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This guy has been growing like gang busters in a newly planted bed of ground covering sedums. It's actually kind of a nice ground cover but based on its rate of spread and the fact that I didn't plant it I'm thinking of yanking it all up.

It has oblong, almost jade-like leaves; grows from a ground hugging stem that sprouts radially from a rooted base. No flowers yet, but it spreads aggressively both in the garden and pavement cracks. Seems to prefer dry areas.

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This is Purslane (Portulaca oleracea). Identifying characteristics are the ground-hugging branched stems that you mentioned, and in the photos, the paddle-shaped leaves in pairs along the stems, with the leaves clumped closer together at the ends of the stems.

It's an annual weed that grows extremely quickly once hot weather arrives. When the flowers arrive, they'll be tiny and pale yellow in color.

It responds well to weedkillers such as RoundUp, but I usually find it in my vegetable beds so I tend to control it by hand using a hoe to cut the stems just below ground level. I also find it fairly easy to pull by hand if the ground is wet -- just grab the entire plant underneath the branching stems and pull straight up. It can re-root itself if you leave pieces lying around so be sure to remove them.

(It can also be eaten as a leaf vegetable, but personally I don't like the taste.)

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    Works as a great compost heap filler. Just get it out before it seeds or the leaves start to show tobacco mosaic. – Fiasco Labs Jul 16 '13 at 2:05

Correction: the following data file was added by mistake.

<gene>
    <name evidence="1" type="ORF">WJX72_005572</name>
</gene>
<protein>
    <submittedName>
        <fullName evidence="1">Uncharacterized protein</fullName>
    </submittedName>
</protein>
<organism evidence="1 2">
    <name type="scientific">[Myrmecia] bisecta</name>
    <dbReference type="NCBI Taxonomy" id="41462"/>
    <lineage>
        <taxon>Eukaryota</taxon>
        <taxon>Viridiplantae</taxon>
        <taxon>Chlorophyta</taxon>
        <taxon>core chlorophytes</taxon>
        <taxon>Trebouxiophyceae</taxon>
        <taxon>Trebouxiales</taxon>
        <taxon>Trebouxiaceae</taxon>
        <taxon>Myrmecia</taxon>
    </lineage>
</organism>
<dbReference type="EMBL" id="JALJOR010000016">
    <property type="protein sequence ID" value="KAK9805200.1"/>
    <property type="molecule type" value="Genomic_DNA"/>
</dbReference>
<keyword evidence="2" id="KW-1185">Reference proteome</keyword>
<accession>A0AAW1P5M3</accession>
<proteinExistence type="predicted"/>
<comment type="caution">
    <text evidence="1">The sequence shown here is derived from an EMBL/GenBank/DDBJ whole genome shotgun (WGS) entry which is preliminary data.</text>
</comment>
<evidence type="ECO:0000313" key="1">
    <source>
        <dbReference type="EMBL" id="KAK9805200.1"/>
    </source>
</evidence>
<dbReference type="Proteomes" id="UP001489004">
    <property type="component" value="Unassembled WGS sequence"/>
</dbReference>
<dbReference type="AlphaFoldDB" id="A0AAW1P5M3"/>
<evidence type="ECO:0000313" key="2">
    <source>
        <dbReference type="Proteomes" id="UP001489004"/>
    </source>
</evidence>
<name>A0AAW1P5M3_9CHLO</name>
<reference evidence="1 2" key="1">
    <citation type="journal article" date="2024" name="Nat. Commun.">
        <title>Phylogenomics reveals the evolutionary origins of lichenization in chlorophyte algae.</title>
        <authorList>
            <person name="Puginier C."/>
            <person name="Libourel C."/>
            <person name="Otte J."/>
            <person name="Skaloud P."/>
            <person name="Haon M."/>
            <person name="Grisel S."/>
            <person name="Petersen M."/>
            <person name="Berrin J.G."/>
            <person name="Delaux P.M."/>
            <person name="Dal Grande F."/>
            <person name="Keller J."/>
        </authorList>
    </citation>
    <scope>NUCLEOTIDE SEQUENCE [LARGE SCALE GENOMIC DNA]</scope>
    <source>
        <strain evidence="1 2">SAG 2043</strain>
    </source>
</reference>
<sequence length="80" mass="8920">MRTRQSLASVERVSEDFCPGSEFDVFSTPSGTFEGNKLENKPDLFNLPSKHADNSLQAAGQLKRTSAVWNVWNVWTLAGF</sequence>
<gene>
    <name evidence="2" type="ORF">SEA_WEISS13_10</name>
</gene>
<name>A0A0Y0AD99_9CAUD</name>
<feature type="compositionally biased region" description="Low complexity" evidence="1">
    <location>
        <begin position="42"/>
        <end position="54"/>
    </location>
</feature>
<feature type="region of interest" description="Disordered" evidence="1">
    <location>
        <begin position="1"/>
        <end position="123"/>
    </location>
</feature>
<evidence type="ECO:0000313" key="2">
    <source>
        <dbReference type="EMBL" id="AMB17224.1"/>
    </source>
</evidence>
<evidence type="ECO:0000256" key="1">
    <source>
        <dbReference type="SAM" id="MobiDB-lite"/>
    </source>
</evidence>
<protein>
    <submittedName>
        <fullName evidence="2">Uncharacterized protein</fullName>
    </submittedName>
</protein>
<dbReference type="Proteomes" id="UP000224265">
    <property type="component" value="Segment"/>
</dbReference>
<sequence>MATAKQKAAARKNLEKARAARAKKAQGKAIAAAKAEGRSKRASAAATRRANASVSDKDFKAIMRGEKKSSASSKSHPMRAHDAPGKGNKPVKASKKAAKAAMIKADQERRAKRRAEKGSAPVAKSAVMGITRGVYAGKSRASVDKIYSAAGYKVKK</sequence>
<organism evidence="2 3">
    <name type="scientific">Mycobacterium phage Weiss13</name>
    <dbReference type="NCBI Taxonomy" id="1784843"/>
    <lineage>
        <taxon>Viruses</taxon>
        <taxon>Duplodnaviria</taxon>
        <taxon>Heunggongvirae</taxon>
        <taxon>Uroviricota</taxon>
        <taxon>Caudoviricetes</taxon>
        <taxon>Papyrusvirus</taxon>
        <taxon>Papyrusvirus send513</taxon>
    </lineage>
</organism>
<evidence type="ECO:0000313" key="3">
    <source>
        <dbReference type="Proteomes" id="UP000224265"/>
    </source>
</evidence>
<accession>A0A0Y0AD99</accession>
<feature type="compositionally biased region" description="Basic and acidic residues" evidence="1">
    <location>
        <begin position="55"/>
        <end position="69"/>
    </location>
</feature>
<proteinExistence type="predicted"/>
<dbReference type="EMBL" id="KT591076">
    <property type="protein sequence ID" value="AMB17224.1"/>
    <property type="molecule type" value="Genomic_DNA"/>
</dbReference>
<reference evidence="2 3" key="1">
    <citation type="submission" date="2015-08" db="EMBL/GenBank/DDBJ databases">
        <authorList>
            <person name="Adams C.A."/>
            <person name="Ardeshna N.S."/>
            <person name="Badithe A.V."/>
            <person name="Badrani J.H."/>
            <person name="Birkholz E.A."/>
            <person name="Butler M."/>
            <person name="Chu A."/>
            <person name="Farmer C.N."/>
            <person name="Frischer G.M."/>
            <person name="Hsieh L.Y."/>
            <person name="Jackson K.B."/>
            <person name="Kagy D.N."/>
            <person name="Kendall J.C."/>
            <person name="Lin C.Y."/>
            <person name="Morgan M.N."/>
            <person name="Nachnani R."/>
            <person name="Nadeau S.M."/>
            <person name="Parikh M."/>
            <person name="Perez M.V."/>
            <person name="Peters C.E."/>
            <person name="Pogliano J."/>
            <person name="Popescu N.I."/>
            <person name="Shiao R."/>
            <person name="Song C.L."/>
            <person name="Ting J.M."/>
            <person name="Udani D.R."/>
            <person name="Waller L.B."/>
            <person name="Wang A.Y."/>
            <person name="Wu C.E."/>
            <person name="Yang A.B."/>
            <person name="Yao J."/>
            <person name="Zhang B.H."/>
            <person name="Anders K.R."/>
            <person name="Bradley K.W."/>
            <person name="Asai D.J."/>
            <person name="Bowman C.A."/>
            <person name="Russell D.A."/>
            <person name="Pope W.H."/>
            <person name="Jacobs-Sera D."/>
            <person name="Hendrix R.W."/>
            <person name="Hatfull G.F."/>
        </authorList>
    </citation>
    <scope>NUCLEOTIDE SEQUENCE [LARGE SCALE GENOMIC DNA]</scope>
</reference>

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    So, we eat it in salad. I's an essential ingredient for the Arab salad Fattoush. If you aren't sure you like the taste, you can add it in small amounts - like you'd add herbs to a salad for flavoring. It is delicious that way! If you have a salad every day with dinner, a patch of Purslane will disappear rather quickly. – michelle Jul 16 '13 at 12:48
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    I am going to have to give that a try. Add in some nasturtium for color and i can get a mini salad out of my flower beds. :) – dkackman Jul 16 '13 at 13:19
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    Also good sauteed with a little shallot or garlic and some olive oil. – BRM Jul 16 '13 at 14:08
  • I eat them as I weed them in the garden, unless of course there are like truck-loads, then it's the compost pile. – J. Musser Jul 4 '14 at 18:40
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Toxic Purslane

Needed a quick patch, tall rye was highly suggested, bought Pennington Tall Rye, got over run with Purslane. I have a pet friendly yard, now it's ruined!

Purslane contains soluble calcium oxalates, which are poisonous to cats, dogs and horses, according to the ASPCA. Cats who ingest part of the plant may drool, vomit, or show other signs of digestive stress such as diarrhea or bloody urine. Purslane toxic to cats and dogs

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